Cookies on this website
We use cookies to ensure that we give you the best experience on our website. If you click 'Continue' we'll assume that you are happy to receive all cookies and you won't see this message again. Click 'Find out more' for information on how to change your cookie settings.

Aspirin and cardiovascular disease

The role of antiplatelet therapy (chiefly aspirin) for the secondary prevention of cardiovascular disease is firmly established for many high-risk groups with diagnosed occlusive arterial disease, and the proportional reductions in heart attacks and strokes appear to be similar whether or not these patients have diabetes.

In patients with occlusive arterial disease the figure shows that the proportional benefits of antiplatelet therapy are similar in people with or without diabetes.

But, most younger and middle-aged people with diabetes do not have manifest arterial disease - although they are still at significant cardiovascular risk - and yet the available randomised evidence for the use of antiplatelet therapy in such individuals is sparse. As a result, there is major uncertainty about the role of antiplatelet therapy for the primary prevention of cardiovascular events among people with diabetes, and only a small minority receives it. Surveys from around the world indicate that in general less than 20% of patients with diabetes and no vascular disease take regular aspirin.

The main randomised evidence currently available on the effects of antiplatelet therapy in such patients with diabetes comes from 9 trials involving a total of about 5000 patients, and a meta-analysis of their results indicates a much smaller proportional reduction in cardiovascular events than has been found in the secondary prevention setting (just 7% compared with about 20-25%).[2] Even in aggregate, however, those studies in diabetics involved relatively few events, and the confidence interval for the estimated effect is wide, ranging from a 23% risk reduction to an 8% hazard.

Given the consistency of the beneficial effect in other high-risk settings (including patients with diabetes and arterial disease), it seems likely that the true effect of antiplatelet therapy in people with diabetes alone is similar to the reduction of about one-quarter seen overall in high-risk patients as, for example, has been shown with cholesterol-lowering[3] and anti-hypertensive therapies[4].

Higher intake of omega-3 fatty acids is associated with less cardiovascular disease

There is consistent evidence from observational studies of lower rates of cardiovascular disease (particularly cardiac and sudden death) in people with higher intakes, or higher blood levels, of omega-3 fatty acids (FA). For example, in a recent meta-anaysis of cohort studies examining the relationship of fish consumption and coronary heart disease, the pooled estimate suggests that consumption of fish once a week versus less than once a month is associated with 15% (95% CI 4-24%) lower risk of coronary mortality.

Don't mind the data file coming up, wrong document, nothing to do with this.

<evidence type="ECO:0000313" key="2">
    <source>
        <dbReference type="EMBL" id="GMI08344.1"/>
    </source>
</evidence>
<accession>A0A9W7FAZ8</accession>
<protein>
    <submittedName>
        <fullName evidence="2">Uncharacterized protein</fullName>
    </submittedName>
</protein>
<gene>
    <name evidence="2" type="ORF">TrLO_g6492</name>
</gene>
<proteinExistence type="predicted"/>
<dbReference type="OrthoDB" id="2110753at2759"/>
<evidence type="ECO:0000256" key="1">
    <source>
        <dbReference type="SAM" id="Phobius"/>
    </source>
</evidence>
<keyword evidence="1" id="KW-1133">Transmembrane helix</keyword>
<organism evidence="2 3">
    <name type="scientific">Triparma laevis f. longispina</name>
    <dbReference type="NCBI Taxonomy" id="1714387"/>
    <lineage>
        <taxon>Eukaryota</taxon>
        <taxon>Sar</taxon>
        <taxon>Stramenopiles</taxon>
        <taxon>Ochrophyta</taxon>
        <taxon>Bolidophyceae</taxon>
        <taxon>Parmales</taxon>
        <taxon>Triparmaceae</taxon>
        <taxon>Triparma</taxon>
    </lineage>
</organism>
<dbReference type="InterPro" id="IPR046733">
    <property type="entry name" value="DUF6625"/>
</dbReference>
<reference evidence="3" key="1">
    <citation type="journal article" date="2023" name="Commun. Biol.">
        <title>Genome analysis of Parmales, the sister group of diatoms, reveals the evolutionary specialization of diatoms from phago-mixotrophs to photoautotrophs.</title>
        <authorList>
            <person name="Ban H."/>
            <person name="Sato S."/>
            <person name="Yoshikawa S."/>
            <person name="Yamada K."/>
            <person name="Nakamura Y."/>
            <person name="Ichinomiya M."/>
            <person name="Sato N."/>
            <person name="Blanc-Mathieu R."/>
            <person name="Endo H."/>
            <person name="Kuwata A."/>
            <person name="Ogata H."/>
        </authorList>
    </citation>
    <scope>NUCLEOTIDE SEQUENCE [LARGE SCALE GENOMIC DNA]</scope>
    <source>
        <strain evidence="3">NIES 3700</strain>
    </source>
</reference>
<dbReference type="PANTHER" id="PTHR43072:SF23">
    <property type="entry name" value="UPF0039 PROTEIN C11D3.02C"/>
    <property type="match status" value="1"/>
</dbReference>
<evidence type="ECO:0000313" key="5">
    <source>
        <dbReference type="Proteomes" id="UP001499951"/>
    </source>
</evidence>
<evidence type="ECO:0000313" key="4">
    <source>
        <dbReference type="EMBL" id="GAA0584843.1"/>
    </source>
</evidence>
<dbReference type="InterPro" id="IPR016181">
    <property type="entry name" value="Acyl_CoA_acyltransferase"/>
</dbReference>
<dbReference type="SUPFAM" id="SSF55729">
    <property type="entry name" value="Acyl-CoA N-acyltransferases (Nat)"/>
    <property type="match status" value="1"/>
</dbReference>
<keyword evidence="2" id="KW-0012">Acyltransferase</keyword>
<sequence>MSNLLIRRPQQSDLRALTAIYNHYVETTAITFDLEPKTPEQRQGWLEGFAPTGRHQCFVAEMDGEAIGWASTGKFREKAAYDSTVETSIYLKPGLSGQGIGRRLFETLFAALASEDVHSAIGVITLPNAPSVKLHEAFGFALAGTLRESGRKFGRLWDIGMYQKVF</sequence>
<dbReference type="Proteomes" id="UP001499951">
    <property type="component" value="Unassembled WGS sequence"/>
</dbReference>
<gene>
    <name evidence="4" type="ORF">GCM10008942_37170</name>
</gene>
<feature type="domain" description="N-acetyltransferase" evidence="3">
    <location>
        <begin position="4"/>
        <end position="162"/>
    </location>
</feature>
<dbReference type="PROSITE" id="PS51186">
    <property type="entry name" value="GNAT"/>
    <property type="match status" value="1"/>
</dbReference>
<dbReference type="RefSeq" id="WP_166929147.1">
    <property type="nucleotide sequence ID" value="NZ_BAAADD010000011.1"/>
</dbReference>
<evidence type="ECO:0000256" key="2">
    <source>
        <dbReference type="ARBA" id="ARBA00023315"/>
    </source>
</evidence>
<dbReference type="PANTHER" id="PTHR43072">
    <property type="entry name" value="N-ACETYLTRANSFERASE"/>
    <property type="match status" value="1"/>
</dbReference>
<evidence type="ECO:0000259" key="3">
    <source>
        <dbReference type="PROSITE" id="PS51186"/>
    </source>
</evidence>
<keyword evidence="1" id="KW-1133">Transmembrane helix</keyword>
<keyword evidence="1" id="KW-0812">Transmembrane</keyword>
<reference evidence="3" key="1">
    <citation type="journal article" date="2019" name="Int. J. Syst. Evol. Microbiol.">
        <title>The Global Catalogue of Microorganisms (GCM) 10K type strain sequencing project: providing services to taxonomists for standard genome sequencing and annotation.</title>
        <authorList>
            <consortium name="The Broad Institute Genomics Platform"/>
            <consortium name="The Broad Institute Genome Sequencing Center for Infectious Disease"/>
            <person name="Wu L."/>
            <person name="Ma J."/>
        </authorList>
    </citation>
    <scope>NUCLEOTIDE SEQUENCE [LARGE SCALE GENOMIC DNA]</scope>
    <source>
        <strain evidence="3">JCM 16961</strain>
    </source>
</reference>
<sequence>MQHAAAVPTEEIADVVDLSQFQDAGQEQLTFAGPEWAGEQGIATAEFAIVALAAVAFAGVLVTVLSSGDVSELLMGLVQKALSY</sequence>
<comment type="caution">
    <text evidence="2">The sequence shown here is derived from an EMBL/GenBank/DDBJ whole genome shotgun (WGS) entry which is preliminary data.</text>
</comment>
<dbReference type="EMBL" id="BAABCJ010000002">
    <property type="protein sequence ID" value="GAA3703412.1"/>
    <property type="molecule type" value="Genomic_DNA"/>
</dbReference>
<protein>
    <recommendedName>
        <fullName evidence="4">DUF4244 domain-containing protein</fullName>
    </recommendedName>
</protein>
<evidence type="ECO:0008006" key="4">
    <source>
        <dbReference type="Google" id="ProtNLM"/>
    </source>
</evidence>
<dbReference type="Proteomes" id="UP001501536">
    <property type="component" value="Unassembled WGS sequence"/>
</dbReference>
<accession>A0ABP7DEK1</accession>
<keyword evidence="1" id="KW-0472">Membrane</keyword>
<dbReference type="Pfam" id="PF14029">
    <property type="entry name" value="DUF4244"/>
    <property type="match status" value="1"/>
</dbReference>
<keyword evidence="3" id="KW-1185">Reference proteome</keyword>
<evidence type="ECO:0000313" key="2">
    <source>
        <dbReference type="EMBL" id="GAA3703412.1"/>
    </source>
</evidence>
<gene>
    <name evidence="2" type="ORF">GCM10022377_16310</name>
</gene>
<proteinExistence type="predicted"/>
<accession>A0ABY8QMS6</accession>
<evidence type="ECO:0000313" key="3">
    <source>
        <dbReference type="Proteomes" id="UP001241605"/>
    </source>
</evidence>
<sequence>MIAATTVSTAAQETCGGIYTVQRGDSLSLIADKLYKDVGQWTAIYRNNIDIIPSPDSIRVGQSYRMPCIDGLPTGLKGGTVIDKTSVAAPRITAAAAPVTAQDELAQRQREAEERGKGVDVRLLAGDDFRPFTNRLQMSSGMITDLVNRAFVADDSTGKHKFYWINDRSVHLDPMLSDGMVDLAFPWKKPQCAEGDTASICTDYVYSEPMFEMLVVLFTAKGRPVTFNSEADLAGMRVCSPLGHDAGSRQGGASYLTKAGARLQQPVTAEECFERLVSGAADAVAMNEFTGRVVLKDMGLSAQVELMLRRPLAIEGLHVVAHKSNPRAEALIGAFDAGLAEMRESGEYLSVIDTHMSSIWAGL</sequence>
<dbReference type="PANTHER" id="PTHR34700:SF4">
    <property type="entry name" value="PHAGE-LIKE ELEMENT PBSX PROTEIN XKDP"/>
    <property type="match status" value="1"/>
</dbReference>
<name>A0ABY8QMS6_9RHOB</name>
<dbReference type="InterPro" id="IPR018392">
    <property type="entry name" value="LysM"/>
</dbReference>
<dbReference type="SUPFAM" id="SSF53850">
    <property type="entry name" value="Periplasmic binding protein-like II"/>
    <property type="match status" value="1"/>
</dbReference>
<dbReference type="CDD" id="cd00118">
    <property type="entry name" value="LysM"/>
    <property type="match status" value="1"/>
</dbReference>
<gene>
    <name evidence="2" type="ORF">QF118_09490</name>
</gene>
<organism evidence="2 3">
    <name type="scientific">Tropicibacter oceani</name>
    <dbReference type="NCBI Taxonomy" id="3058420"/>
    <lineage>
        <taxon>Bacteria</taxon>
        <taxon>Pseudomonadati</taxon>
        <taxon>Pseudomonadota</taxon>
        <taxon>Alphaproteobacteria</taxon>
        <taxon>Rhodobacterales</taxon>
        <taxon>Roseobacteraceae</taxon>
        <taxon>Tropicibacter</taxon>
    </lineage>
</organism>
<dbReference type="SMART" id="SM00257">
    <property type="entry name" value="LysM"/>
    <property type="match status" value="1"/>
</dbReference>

At the time ASCEND was designed, randomised evidence from 11,000 patients who had survived a myocardial infarction suggested modest (but potentially worthwhile), 15-20% proportional reductions in coronary events.[5] However, since ASCEND started, several other large randomized trials of omega-3 FA supplementation have reported results. In 2012, a meta-analysis of published data including around 8000 vascular events in about 60,000 participants, showed that allocation to omega-3 FA supplements had no significant effect on reported vascular events (RR=0.96; 95% CI, 0.90–1.03; P=0.24).[6] Hence these recent data do not support the earlier hypothesis that omega-3 fatty supplementation might reduce coronary and other occlusive vascular events by 15-20%. However, many of these trials did not include substantial numbers of people with diabetes and therefore the results of ASCEND will contribute to the reliable assessment of the effects of omega-3 FA in this group. 


 

 

  1. Antiplatelet Trialists' Collaboration. Collaborative overview of randomised trials of antiplatelet therapy. I: Prevention of death, myocardial infarction, and stroke by prolonged antiplatelet therapy in various categories of patients. BMJ 1994;308:81-106
  2. Antithrombotic Trialists' Collaborative Group. Collaborative meta-analysis of randomised trials of antiplatelet therapy for prevention of death, myocardial infarction and stroke in high risk patients. BMJ 2002;324:71-86
  3. MRC/BHF Heart Protection Study Collaborative Group. MRC/BHF Heart Protection Study of cholesterol lowering with simvastatin in 20 536 high-risk individuals. Lancet 2002;360:7-22
  4. UK Prospective Diabetes Study Group. Tight blood pressure control and risk of macrovascular and microvascular complications in type 2 diabetes: UKPDS 38. BMJ 1998;317:703-13
  5. GISSI-Prevenzione Investigators. Dietary supplementation with n-3 polyunsaturated fatty acids and vitamin E after myocardial infarction: results of the GISSI-Prevenzione trial. Lancet 1999;354:447-55
  6. Kotwal S, Jun M, Sullivan D, Perkovic V, Neal B. Omega 3 Fatty acids and cardiovascular outcomes: systematic review and meta-analysis. Circ Cardiovasc Qual Outcomes. 2012;5(6):808-18